Adjusted models for the effect of condom use on the risk of HSV-2 acquisition were generated with the Hosmer and Lemeshow stepwise method 43. An adjusted model was generated for the effect of percent condom use, stratified on study and adjusted for frequency of sex acts per week and other significant covariates by this method. Two-way interaction terms for condom use by gender and by study were also evaluated in this model.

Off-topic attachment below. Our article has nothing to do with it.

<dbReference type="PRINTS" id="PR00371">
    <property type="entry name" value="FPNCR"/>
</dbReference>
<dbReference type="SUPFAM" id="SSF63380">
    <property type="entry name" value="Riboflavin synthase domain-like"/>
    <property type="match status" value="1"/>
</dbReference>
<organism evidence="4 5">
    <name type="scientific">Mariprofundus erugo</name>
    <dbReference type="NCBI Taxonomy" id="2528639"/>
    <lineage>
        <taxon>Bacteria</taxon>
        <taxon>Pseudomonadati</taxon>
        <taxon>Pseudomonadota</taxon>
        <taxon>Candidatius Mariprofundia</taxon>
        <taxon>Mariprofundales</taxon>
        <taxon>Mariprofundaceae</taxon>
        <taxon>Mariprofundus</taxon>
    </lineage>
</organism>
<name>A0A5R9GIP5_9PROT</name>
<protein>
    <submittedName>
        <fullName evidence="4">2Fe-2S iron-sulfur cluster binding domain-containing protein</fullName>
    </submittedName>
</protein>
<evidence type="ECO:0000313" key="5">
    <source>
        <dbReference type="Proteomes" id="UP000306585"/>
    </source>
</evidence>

The frequency of unprotected sex acts was determined by multiplying the frequency of total sex acts per week by the percentage condom use for each time interval and subtracting this from the total sex acts per week. Frequency of unprotected sex acts per week was included in a secondary model as a categorical variable with categories for values zero, one, two, three, and four or more. The effect of increasing unprotected sex acts on risk of HSV-2 acquisition was estimated using a Cox regression model stratified on study. An adjusted model for the effect of unprotected sex acts included interaction terms for frequency of unprotected sex acts by study and by gender. All reported p values are two-sided. All statistical analyses were performed with STATA 8.0 (StataCorp, College Station, TX).